Adv Johan Kruger, chairperson of the NWU Council, is a man of many talents.

This Council chair

is a magician

My grandfather is a magician. This is what Mila, granddaughter of Adv Johan Kruger, chairperson of the NWU Council, tells the other kids in her pre-school class – and, of course, it's the truth!

It’s true for two reasons. Firstly, Johan really does do magic tricks, and secondly, he enchants with words.


A while ago, he appeared on the M-Net programme Kwêla to talk about his latest book, Die formidabele Ling Ho (The formidable Ling Ho). In order to write this satire – published this year by PenguinRandomHouse – Johan had to drape his magician's cape squarely around his shoulders.


The main character, Ling Ho, is a showman and cunning opportunist and travels the countryside, entertaining people with his magic tricks along the way. Without his glued-on moustache and bell-toed satin slippers, however, he is plain old Willem Landman.


Not unlike Ling Ho, Johan is quite at ease donning a top hat (with or without the rabbit inside), a shiny cape and magic wand.


Magician of note


"As young boys a friend and I practised magic as a hobby. Today I still enjoy doing tricks to entertain my grandchildren,” says Johan.


In this book he “magics” his way around the words to make fun of certain aspects of modern-day society. But, says Johan, although satire often comes across as witty and humorous, it characteristically masks a more serious undertone.


Still, it makes for easier reading than his previous two books, the themes and styles of which were much more serious. Die vloek (The curse) appeared in 2012. “The theme of the book could be summarised as the sins of the fathers still finding a way into the lives of the generations that follow,” says Johan.


Then, in 2015, Die dag van die Lord (The day of the Lord) saw the light with injustice, revenge and forgiveness as themes. It centres on the concentration camps of Lord Kitchener in the Anglo-Boer War.


“Both books feature characters who are lawyers. It comes easily, because I am familiar with that world.”


It started long ago


Johan's way with words started a long time before any of these books saw the light.


When he was younger he wrote a number of youth novels and a detective story. He also wrote short stories, some of which appeared in the Tydskrif vir Letterkunde (Journal of Literature) and were included in two volumes of short stories.

“I have always enjoyed writing as a hobby, but also as an outlet into a world far removed from the precision of law, which is my daily bread.”


His first youth novel appeared in 1981, and the other three followed more or less in the next three years. After a hiatus of many years, he resumed writing when he and his wife, Hester, retired to their small farm, Komarin, near Loskop Dam in Mpumalanga.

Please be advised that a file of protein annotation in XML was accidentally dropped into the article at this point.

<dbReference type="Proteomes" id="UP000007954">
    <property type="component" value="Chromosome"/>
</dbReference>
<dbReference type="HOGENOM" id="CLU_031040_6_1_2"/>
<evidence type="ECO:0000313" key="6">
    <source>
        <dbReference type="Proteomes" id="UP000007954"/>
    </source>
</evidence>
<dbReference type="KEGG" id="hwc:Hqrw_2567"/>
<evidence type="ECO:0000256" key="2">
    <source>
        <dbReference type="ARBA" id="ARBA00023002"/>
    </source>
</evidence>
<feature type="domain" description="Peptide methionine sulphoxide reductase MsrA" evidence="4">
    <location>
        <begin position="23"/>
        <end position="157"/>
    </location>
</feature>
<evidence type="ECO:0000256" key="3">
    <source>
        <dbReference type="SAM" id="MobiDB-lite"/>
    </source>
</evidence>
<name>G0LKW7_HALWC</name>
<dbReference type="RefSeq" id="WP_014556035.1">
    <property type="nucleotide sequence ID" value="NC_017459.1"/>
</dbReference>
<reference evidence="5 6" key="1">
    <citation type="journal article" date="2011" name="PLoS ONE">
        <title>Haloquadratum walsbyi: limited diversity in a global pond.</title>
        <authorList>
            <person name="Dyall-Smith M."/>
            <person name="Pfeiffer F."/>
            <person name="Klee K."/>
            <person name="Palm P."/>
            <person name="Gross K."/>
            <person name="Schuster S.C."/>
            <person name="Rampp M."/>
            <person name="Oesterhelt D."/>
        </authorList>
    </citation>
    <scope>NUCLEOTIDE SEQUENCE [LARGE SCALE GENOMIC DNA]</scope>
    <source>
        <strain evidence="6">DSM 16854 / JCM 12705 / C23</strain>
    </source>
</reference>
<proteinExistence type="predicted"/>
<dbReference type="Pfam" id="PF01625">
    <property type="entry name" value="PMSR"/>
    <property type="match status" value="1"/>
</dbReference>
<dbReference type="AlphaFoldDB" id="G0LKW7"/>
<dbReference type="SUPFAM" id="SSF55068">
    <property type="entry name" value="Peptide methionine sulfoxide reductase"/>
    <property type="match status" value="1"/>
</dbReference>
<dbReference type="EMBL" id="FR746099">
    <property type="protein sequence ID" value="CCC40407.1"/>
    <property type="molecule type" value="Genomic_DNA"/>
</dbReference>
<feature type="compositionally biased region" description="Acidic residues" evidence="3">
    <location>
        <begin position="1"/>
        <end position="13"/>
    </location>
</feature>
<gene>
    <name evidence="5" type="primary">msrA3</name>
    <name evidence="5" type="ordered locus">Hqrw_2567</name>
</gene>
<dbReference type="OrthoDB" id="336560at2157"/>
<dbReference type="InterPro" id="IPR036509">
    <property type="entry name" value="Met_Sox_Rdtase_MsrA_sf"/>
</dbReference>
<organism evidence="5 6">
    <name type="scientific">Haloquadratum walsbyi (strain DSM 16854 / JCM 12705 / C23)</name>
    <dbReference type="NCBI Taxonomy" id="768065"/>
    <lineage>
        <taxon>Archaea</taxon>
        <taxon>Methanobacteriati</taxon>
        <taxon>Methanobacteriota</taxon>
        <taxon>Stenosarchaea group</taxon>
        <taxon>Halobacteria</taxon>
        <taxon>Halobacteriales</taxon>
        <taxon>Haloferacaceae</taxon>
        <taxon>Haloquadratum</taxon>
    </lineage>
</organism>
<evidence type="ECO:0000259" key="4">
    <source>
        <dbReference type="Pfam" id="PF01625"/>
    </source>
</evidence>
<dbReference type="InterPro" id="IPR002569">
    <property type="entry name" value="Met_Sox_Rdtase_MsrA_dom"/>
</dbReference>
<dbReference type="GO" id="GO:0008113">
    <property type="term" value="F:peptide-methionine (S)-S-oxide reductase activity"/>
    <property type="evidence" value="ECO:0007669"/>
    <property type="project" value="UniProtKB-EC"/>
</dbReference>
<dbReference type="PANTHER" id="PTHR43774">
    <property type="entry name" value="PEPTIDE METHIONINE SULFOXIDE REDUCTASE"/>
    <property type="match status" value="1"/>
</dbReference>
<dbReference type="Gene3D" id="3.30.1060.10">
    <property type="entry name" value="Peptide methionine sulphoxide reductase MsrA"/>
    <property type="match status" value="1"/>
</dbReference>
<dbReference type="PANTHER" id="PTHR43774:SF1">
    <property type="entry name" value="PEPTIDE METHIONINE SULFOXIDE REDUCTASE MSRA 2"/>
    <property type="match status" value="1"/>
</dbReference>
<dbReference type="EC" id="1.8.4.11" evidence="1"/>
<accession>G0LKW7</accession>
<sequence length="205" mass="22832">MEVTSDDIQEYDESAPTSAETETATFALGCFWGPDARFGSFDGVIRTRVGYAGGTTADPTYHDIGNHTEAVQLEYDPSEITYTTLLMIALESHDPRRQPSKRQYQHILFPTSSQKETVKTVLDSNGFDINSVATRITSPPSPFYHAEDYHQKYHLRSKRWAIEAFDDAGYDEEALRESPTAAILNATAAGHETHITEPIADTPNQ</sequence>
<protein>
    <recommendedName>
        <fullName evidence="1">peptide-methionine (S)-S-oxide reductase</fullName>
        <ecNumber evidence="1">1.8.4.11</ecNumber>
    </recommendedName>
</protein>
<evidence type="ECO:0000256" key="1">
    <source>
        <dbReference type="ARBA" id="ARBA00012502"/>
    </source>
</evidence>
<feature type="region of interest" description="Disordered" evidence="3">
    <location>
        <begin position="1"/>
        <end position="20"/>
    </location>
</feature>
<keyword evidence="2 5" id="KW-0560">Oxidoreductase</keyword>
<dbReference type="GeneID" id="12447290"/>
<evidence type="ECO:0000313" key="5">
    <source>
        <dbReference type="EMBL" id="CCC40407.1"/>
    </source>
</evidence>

“I resolved to dedicate myself to writing. In this I succeeded only partially, as I still stand in as judge on occasion (too often!) and chair the NWU Council, which also keeps me quite busy.”


Two fleas and a moustache


Johan loves making up stories for their four grandchildren – like the one about the two fleas in Lord Kitchener's beard. Read the text box to find out how the plot for this story was hatched.


Besides the possibility of a children's book somewhere in the future, Johan is currently working on three other manuscripts. “As soon as I have enough time, I will complete them,” he says.


Council chair, legal eagle, author, grandfather, and magician. As it turns out, Mila was right – her grandfather does do magic. What’s more: it seems that Johan's mastery of the written word and magic also extends to the art of life.

Johan and his wife, Hester, spend some leisure time with their dog, Bessie, on the farm.

The NWU & U


Please send us your comments, suggestions and any other contributions you would like to make, for instance photographs or news snippets.


We value your opinions and input – after all, the NWU & U belongs to us all.






Next Article

previous article



more info

Once, there were two fleas...


“On the cover of Die dag van die Lord is a picture of Lord Kitchener with his handlebar moustache. My grandchildren are still too young to read the book, but they wanted to know what the story was about.


“So I told them that it was about two fleas living in the moustache of the man in the picture. They insisted that I tell them the story of the fleas, and that's how Flippie and Floppie came into being. The two fleas have had quite a number of adventures thus far.


“Who knows, it may even become a children's book one day...”


- Johan Kruger, magician


NWU & U  |